Comox Valley Nature to count butterflies

Comox Valley Nature will carry out its Public Annual Butterfly Count at Cumberland Marsh on Saturday.

THIS WESTERN TIGER Swallowtail is one of the many beautiful species that grace the Comox Valley.

Butterflies are not just beautiful reminders of lazy summer heat, they are sensitive indicators of the state of the environment. There is a very close relationship between the health of native plants and the butterflies pollinate them.

Butterfly distributions across the landscape are largely affected by climate change and by herbicide usage. Understanding how butterfly population numbers fluctuate in the Comox Valley helps us understand what stresses outr local environment faces.

As part of its public educational mandate, Comox Valley Nature will carry out its Public Annual Butterfly Count at Cumberland Marsh on Saturday, July 6 at 10 a.m.  It will be led by local entomologist and photgrapher, Terry Thormin.  This is a unique opportunity for the public to learn to identify common butterflies in our environment and to understand what role they play in our environment.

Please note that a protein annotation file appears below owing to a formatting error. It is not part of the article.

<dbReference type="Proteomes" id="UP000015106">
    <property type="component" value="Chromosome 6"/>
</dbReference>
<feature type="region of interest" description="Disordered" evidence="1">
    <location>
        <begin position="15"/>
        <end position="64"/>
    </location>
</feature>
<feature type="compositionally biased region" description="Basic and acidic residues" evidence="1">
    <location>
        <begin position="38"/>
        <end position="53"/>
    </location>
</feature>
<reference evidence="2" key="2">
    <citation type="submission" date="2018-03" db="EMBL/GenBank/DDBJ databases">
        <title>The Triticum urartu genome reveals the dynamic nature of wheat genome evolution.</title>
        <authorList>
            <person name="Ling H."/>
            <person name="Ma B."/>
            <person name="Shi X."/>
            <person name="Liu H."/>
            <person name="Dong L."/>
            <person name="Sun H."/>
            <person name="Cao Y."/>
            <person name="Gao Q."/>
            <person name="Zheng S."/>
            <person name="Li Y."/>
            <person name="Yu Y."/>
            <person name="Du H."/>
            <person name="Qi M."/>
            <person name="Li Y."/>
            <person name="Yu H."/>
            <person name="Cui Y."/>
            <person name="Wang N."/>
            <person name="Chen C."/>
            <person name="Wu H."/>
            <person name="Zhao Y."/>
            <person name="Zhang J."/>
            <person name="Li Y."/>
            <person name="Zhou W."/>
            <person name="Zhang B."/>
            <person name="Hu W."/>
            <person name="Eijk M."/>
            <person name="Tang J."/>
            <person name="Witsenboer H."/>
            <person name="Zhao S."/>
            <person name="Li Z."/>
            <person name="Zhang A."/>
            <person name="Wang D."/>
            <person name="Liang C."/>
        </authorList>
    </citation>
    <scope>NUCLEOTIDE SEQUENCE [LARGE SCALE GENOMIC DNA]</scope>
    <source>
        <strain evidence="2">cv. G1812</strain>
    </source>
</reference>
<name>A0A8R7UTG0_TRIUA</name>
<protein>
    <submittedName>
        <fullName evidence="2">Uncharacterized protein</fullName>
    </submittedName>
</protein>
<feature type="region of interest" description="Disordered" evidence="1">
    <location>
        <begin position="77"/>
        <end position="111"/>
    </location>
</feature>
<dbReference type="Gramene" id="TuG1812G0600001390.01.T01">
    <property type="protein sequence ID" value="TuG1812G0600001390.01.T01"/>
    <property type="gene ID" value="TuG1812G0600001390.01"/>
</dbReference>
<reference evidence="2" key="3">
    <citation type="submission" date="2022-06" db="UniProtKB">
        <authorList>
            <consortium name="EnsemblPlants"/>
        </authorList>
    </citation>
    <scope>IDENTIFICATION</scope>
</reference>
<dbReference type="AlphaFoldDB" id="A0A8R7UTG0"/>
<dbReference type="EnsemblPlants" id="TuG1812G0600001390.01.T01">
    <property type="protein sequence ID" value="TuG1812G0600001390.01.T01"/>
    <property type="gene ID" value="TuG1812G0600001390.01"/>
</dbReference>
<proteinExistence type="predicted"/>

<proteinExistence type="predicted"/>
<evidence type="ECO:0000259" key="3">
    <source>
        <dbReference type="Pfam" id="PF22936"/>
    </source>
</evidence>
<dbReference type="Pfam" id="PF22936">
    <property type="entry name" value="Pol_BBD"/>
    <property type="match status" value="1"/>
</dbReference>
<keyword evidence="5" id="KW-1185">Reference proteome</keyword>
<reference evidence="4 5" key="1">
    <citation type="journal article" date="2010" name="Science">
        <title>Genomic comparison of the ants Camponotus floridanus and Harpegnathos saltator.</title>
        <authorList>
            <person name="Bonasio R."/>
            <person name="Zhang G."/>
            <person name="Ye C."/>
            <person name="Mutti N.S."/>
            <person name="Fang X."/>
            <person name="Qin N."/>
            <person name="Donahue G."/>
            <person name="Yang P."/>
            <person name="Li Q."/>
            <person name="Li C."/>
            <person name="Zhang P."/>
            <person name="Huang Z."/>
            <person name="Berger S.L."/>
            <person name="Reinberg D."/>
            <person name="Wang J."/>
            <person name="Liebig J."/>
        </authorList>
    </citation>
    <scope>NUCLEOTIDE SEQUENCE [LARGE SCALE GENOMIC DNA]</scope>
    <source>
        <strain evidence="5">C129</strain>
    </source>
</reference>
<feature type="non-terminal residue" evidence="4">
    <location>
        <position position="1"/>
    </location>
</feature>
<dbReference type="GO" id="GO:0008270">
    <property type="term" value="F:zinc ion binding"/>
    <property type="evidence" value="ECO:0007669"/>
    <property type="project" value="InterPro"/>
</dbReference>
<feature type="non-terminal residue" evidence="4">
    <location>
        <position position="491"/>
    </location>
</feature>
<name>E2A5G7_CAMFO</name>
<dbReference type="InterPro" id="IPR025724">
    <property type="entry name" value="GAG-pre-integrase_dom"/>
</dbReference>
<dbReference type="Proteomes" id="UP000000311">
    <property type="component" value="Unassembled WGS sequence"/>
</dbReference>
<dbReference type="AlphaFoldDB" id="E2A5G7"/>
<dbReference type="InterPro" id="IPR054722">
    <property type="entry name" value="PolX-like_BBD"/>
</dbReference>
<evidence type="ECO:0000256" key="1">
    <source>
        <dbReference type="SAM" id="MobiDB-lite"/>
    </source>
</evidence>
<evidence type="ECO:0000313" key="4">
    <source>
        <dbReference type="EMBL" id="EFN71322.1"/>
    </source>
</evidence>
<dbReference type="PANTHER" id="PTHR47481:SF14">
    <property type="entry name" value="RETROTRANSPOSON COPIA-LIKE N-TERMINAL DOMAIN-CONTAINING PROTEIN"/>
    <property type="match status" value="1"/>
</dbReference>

Participants should meet at the entrance to the Chinese Village, at Jumbo’s Cabin in Cumberland on the Road to Comox Lake, at 10 a.m. Saturday.  Some butterfly nets are primarily available to YNC members,  members of the public are therefore encouraged to bring their own nets.

This event is open to all members of the public, free of charge.  It is also a Young Naturalists Club event, which is organized  by Lisa Zervakis, the retiring YNC Chair.  CVN has greatly appreciated Lisa’s leadership which has introduced many children and their parents to the Comox Valley’s rich natural heritage.  The position is currently being vacated and will be an enormous loss.  CVN invites any interested parent of a four- to 14 year-old to this important position.

Comox Valley Nature is a non-profit society affiliated to BC Nature which fulfills its educational mandate by hosting monthly lectures, organizing free weekly guided hikes and undertaking a variety of environmental projects. Aside from its main activity as a non-profit, Comox Valley Nature also supports specialized groups (Birding, Botany, Garry Oak Restoration, Wetland Restoration, Photography and Young Naturalists Club) which have separate monthly activities.

Founded in 1966, it is one of the oldest environmental societies on the North Island.

Anyone interested in participating in CVNS activities can also contact us at the website http://comoxvalleynaturalist.bc.ca or Loys Maingon (CVN president) at 250-331-0143.

– Comox Valley Nature

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